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Scriven v. United States

United States District Court, E.D. North Carolina, Western Division

November 19, 2019

JESSIE LAMONT SCRIVEN, Petitioner,
v.
UNITED STATES OF AMERICA, Respondent

          ORDER

          MALCOLM J. HOWARD SENIOR UNITED STATED DISTRICT JUDGE

         This matter is before the court on the government's motion to dismiss [DE #40] petitioner's § 2255 motion for failure to state a claim upon which relief can be granted. Petitioner has responded [DE #43] to the government's motion, and this matter is ripe for adjudication. Petitioner also filed a motion for preliminary hearing [DE #44], which the court denies in light of the findings herein. Petitioner filed a motion to amend his motion to vacate [ DE ## 4 9 and 50] which the court grants and considers herein. Finally, petitioner filed motions [ DE ## 4 7 and 52] to amend this court's order granting in part and denying in part a motion for production of documents. Finding no reason to alter or amend its prior order, these motions are denied.

         STATEMENT OF THE CASE

         On September 12, 2016, petitioner pled guilty, pursuant to a written plea agreement, to being a felon in possession of a firearm, in violation of 18 U.S.C. §§ 922(g)(1) and 924. He was sentenced by this court on December 6, 2016, to a term of imprisonment of 96 months. Petitioner did not appeal. On July 21, 2017, petitioner filed this timely motion to vacate pursuant to 28 U.S.C. § 2255.

         COURT'S DISCUSSION

         The petitioner raises the following claims, all alleging ineffective assistance of counsel: (1) that his counsel failed to challenge that he committed his offense subsequent to sustaining at least two felony convictions for a crime of violence or controlled substance offense, affecting his base offense level under USSG § 2k2.1 (a) (2)[1]; (2) that his counsel failed to challenge the four-level enhancement to his offense level based on USSG § 2K2'. 1 (b) (1) (6) (B); and (3) that his counsel should have investigated and presented mitigating evidence about his impaired mental condition at the time of the offense.

         To prove ineffective assistance of counsel, petitioner must satisfy the dual standards of Strickland v. Washington, 466 U.S. 668 (1984). First, petitioner must show that counsel's performance was deficient in that it fell below the standard of reasonably effective assistance. Id. at 687-91. In making this determination, there is a strong presumption that counsel's conduct was within the wide range of reasonable professional assistance. Id. at 689. Second, petitioner "must show that there is a reasonable probability that, but for counsel's errors, the result of the proceeding would have been different. A reasonable probability is a probability sufficient to undermine confidence in the outcome." Id. at 694.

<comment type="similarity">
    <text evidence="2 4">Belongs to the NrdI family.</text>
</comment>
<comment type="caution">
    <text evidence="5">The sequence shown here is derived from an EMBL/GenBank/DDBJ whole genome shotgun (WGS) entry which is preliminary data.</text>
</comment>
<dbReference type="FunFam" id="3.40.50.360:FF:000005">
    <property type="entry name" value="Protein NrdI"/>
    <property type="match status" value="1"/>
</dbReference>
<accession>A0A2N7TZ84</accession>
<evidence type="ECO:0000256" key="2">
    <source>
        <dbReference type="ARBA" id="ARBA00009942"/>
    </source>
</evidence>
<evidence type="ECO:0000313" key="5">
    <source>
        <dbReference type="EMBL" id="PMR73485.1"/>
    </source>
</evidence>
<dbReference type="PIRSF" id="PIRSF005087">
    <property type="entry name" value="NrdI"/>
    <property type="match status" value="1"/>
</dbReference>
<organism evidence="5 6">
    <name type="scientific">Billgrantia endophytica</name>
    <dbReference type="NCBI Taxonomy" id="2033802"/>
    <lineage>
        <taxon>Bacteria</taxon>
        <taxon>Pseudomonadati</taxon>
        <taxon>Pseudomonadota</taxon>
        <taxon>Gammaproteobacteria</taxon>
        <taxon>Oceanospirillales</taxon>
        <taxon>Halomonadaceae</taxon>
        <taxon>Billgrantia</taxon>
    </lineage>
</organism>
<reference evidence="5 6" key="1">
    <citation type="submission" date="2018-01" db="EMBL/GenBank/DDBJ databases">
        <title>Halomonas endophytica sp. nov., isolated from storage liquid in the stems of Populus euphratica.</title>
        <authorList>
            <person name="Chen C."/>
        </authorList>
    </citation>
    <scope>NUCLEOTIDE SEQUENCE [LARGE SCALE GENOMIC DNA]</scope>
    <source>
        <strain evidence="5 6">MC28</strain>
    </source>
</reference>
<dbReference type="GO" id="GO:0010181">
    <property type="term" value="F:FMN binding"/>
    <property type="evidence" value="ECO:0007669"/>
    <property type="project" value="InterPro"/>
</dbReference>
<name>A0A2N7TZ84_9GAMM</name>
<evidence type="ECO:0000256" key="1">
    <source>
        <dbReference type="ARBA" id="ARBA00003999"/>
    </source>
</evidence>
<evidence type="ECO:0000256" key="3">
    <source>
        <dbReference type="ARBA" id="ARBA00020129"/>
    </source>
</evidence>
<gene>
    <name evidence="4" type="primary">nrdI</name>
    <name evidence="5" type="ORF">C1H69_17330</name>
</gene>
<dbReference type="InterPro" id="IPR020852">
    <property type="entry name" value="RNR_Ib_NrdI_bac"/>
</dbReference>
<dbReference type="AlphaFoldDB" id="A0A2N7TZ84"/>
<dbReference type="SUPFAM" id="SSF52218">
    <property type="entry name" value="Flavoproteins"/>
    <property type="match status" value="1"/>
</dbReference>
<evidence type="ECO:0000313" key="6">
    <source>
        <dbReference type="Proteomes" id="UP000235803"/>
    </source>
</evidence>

Courts must make "every effort ... to eliminate the distorting effects of hindsight," Strickland, 466 U.S. at 689, and to evaluate an attorney's performance "from counsel's perspective at the time of the alleged error and in light of all the circumstances," United States v. Roane, 378 F.3d 382, 410 (4th Cir. 2004) (citing Kimmelman v. Morrison, 477 U.S. 365, 381 (1986)). "Because of the difficulties inherent in making the evaluation, a court must indulge a strong presumption that counsel's conduct falls within the wide range of reasonable professional assistance; that is, the defendant must overcome the presumption that, under the circumstances, the challenged action 'might be considered sound trial strategy.'" Strickland, 466 U.S. at 689 (quoting Michel v. Louisiana, 350 U.S. 91, 101 (1955)).

         I. Base Offense Level

         As detailed in the government's memorandum in support of its motion to, dismiss., petitioner's first claim fails because he did sustain two convictions for a controlled substance offense prior to the commission of the instant offense, both which were punishable by terms of imprisonment exceeding one year, resulting in a base offense level of 24 under USSG 2K2.1(a)(2). [See PSR ¶¶ 29-30, 31].

         II. Four Level Enhancement

         Petitioner's claim that his counsel failed to challenge the four-level enhancement to his offense level based on USSG § 2K2.1(b) (1) (6) (B) is without merit as counsel did object in writing to the enhancement in the draft PSR. Therefore, this claim is without merit.

         III. Mitigating Factors

         Finally, petitioner argues his counsel was ineffective for failing to investigate and present information on his mental status at the time of the offense to the court as mitigating evidence. Petitioner has not shown what evidence of mental health problems existed that could have been presented to the court. While he indicates he has been diagnosed with post traumatic stress disorder (PTSD) and schizophrenia, records obtained by the probation officer for the PSR did not confirm a schizophrenia diagnosis. There was a possible diagnosis of PTSD, which the court was made aware of through the ...


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